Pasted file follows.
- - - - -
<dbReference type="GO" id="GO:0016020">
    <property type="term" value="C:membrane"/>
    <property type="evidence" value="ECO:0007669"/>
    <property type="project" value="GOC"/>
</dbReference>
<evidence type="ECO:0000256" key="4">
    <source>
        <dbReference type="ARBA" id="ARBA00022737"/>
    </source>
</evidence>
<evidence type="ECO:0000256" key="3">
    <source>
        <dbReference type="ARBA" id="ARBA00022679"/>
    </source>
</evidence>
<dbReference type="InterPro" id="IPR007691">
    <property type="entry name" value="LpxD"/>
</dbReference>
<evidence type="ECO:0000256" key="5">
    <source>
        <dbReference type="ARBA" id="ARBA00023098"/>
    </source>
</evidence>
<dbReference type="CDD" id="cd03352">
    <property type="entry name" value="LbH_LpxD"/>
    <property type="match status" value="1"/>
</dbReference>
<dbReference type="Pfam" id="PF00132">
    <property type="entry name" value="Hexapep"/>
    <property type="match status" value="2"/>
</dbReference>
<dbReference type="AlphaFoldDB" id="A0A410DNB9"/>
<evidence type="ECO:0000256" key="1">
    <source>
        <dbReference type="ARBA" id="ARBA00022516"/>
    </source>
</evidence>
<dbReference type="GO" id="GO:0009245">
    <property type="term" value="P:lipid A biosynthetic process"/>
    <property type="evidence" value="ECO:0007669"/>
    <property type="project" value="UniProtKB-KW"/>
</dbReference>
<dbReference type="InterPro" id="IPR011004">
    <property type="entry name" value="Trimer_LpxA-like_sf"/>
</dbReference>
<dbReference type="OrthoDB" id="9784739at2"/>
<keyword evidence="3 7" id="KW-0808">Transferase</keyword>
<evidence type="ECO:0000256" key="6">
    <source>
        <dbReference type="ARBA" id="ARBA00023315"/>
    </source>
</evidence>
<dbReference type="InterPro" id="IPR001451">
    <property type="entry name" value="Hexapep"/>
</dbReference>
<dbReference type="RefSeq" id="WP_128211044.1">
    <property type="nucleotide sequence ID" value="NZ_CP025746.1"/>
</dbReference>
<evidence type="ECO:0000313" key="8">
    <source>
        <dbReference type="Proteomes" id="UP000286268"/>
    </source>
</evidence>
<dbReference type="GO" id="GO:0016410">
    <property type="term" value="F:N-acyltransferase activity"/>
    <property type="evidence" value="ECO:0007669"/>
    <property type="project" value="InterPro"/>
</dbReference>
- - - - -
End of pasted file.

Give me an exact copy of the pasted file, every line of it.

<dbReference type="GO" id="GO:0016020">
    <property type="term" value="C:membrane"/>
    <property type="evidence" value="ECO:0007669"/>
    <property type="project" value="GOC"/>
</dbReference>
<evidence type="ECO:0000256" key="4">
    <source>
        <dbReference type="ARBA" id="ARBA00022737"/>
    </source>
</evidence>
<evidence type="ECO:0000256" key="3">
    <source>
        <dbReference type="ARBA" id="ARBA00022679"/>
    </source>
</evidence>
<dbReference type="InterPro" id="IPR007691">
    <property type="entry name" value="LpxD"/>
</dbReference>
<evidence type="ECO:0000256" key="5">
    <source>
        <dbReference type="ARBA" id="ARBA00023098"/>
    </source>
</evidence>
<dbReference type="CDD" id="cd03352">
    <property type="entry name" value="LbH_LpxD"/>
    <property type="match status" value="1"/>
</dbReference>
<dbReference type="Pfam" id="PF00132">
    <property type="entry name" value="Hexapep"/>
    <property type="match status" value="2"/>
</dbReference>
<dbReference type="AlphaFoldDB" id="A0A410DNB9"/>
<evidence type="ECO:0000256" key="1">
    <source>
        <dbReference type="ARBA" id="ARBA00022516"/>
    </source>
</evidence>
<dbReference type="GO" id="GO:0009245">
    <property type="term" value="P:lipid A biosynthetic process"/>
    <property type="evidence" value="ECO:0007669"/>
    <property type="project" value="UniProtKB-KW"/>
</dbReference>
<dbReference type="InterPro" id="IPR011004">
    <property type="entry name" value="Trimer_LpxA-like_sf"/>
</dbReference>
<dbReference type="OrthoDB" id="9784739at2"/>
<keyword evidence="3 7" id="KW-0808">Transferase</keyword>
<evidence type="ECO:0000256" key="6">
    <source>
        <dbReference type="ARBA" id="ARBA00023315"/>
    </source>
</evidence>
<dbReference type="InterPro" id="IPR001451">
    <property type="entry name" value="Hexapep"/>
</dbReference>
<dbReference type="RefSeq" id="WP_128211044.1">
    <property type="nucleotide sequence ID" value="NZ_CP025746.1"/>
</dbReference>
<evidence type="ECO:0000313" key="8">
    <source>
        <dbReference type="Proteomes" id="UP000286268"/>
    </source>
</evidence>
<dbReference type="GO" id="GO:0016410">
    <property type="term" value="F:N-acyltransferase activity"/>
    <property type="evidence" value="ECO:0007669"/>
    <property type="project" value="InterPro"/>
</dbReference>